### Learn to recognize coins

Image by Stopnlook

In the past few days I decided it's time for my younger girl to start learning how to recognize coins and learn the cent-values of various coins. She's generally been doing kindergarten-1st grade addition and subtraction and I figured she's ready.

First, I got a pile of pennies, a pile of nickels, and a pile of dimes (no quarters at first). We played where I told her to make a certain amount, such as "Make 24 cents." She made it, I checked. Then she told me to make some amount. We just take turns.

It's like a game, and great fun for her! I figure it'll work the same with other kindergarten or 1st grade kids.

Since she did pretty good, I was able to introduce quarters the next day. I showed her that two of them makes 50, and we practiced making 62 or 58 or other such amounts that use 2 quarters.

Then I showed her a quarter and a nickel, and we figured out how much that was. That's always a difficult thing - to combine just one quarter with other coins. I soon asked her to make 30 cents, or 32 - and she was able to use the quarter and nickel combination to make 30 cents.

One important thing I've done is that I have deliberately NOT yet introduced the words "nickel", "dime", and "quarter". She's heard of the penny so much that she was fine with that. I want to scaffold the teaching so that we'll first learn the coin values, and later the customary names.

So, in essence, for now I've been calling them as "5-cent coin", "10-cent coin", and "25-cent coin". Has anyone else done that?

Anonymous said…
Thank you! I am going to do this with my 6 yr old son. I was never good at math in school so this blog will help tremendously! Thank you so much. I am bookmarking so that I can refer back to it. :)
DJ said…
I just started doing this with my son last week. I'm doing the same thing, using 5 cents, 10 cents etc.
That way I think the numerical value will be easier to learn than if I said, dime or quarter.
Chris2267 said…
I did this with my daughter and she loved it. she also was frustrated when I introduced the names of the coins too early.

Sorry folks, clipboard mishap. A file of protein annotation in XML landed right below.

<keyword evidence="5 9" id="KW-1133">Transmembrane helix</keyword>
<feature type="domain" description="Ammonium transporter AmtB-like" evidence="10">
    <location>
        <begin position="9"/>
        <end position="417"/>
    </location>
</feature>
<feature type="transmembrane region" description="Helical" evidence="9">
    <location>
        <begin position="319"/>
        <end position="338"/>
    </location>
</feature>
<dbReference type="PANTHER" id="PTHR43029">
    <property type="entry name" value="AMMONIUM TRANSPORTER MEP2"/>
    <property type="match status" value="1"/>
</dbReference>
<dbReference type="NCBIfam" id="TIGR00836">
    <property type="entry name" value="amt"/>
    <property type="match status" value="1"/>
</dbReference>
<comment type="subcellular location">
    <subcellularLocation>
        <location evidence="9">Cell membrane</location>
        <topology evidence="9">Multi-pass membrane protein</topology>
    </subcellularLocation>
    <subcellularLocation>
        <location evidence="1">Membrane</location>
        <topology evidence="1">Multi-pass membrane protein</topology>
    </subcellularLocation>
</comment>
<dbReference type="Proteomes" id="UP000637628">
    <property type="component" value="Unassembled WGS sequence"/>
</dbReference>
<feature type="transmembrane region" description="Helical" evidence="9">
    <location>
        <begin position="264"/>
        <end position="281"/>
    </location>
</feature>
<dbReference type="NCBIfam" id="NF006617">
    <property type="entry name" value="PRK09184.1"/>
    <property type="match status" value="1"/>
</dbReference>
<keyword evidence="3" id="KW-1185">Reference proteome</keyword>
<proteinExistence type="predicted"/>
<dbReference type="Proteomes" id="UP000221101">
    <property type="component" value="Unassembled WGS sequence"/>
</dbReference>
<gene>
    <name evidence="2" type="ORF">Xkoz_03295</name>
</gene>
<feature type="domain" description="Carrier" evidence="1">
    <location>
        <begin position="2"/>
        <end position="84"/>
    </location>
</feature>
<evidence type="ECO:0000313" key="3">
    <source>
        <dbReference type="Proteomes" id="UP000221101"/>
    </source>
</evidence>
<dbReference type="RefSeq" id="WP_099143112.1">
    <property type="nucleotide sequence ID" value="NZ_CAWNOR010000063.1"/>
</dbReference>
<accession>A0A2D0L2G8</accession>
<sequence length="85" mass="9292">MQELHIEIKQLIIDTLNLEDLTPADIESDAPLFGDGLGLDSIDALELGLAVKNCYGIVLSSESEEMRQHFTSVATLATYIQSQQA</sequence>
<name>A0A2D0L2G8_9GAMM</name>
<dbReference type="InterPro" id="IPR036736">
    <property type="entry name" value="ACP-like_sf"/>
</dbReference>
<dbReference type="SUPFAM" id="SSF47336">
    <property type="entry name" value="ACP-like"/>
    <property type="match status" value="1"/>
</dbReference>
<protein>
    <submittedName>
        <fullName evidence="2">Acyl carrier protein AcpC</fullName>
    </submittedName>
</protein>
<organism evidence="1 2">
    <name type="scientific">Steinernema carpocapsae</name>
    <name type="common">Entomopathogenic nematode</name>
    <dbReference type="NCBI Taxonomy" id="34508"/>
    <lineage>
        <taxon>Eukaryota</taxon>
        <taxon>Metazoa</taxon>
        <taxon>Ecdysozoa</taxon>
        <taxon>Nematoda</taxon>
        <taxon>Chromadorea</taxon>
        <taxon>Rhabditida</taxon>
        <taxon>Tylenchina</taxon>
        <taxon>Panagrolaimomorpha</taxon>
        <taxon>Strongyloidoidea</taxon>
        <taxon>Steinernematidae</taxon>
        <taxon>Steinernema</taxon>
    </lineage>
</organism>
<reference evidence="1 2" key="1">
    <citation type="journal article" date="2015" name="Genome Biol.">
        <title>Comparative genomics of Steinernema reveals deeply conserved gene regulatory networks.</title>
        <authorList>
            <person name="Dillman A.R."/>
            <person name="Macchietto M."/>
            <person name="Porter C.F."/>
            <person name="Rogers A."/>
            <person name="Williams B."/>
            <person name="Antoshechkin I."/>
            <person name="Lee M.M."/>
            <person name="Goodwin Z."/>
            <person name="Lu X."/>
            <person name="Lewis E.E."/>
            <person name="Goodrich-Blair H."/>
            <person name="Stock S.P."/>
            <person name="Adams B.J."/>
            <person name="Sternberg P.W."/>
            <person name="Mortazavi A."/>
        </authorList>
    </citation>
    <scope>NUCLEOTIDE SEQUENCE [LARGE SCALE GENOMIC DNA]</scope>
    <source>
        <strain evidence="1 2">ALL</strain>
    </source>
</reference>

She is still struggling with purchasings something and only have a dollared bill to pay for it. Working on that.
Anonymous said…
I really like this. I do this with developmently delayed teens and they like sorting and handling the coins. I think your strategy of naming the coins first is effective and I am going to use your idea. Thanks.
Chili said…
That's a great idea about using the numerical values instead of the names of the coins. Thanks.
Anonymous said…
We have cents and dollars in Singapore but we just call it 1 cent, 5 cents, 10 cents, 20 cents and 50 cents. So yes, I think its okay not to name the coins at first.
Math-Aids.Com said…
Math-Aids.Com - The Math Worksheet Generator.
http://www.math-aids.com
I have built a free worksheet that is perfect for challenging your child in adding coins. The overall site has addition, subtraction, multiplication, division, telling time and money worksheets. Go to the site and click on the money menu bar on the left. Select the Counting Coins - United States Money link, and select the parameters you want to use and it will generate a new worksheet for adding coins with the answer key.
Try it, it is free.
Thanks.
Mike
Bag Monster said…
I give my 6 year old daughter \$2 allowance each Saturday. I dump a pile of coins in front of her and ask how she would like her \$2 value this week. Sometimes wants a lot of coins, sometimes not so many. (Sometimes I make sure there are no loonies or toonies). When she's chosen, we count how much she has in total (organize the money from largest value to smallest). I ask if she wants to trade any in for bills, and sometiems she does. Very very valuable.